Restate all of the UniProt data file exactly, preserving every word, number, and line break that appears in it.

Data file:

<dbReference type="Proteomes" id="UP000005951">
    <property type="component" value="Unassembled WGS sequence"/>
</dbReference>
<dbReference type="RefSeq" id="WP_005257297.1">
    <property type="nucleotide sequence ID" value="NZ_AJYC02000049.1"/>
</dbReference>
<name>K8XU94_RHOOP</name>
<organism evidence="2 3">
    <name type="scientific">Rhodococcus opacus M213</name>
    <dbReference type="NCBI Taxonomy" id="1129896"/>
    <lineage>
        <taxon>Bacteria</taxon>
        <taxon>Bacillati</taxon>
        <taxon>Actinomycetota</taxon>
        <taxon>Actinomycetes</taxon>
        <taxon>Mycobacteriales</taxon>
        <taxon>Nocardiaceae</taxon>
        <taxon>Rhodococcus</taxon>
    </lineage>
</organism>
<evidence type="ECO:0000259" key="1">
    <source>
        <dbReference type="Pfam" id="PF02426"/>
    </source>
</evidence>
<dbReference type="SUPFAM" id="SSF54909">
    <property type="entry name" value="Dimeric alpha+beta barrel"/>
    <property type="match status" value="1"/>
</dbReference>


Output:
<dbReference type="Proteomes" id="UP000005951">
    <property type="component" value="Unassembled WGS sequence"/>
</dbReference>
<dbReference type="RefSeq" id="WP_005257297.1">
    <property type="nucleotide sequence ID" value="NZ_AJYC02000049.1"/>
</dbReference>
<name>K8XU94_RHOOP</name>
<organism evidence="2 3">
    <name type="scientific">Rhodococcus opacus M213</name>
    <dbReference type="NCBI Taxonomy" id="1129896"/>
    <lineage>
        <taxon>Bacteria</taxon>
        <taxon>Bacillati</taxon>
        <taxon>Actinomycetota</taxon>
        <taxon>Actinomycetes</taxon>
        <taxon>Mycobacteriales</taxon>
        <taxon>Nocardiaceae</taxon>
        <taxon>Rhodococcus</taxon>
    </lineage>
</organism>
<evidence type="ECO:0000259" key="1">
    <source>
        <dbReference type="Pfam" id="PF02426"/>
    </source>
</evidence>
<dbReference type="SUPFAM" id="SSF54909">
    <property type="entry name" value="Dimeric alpha+beta barrel"/>
    <property type="match status" value="1"/>
</dbReference>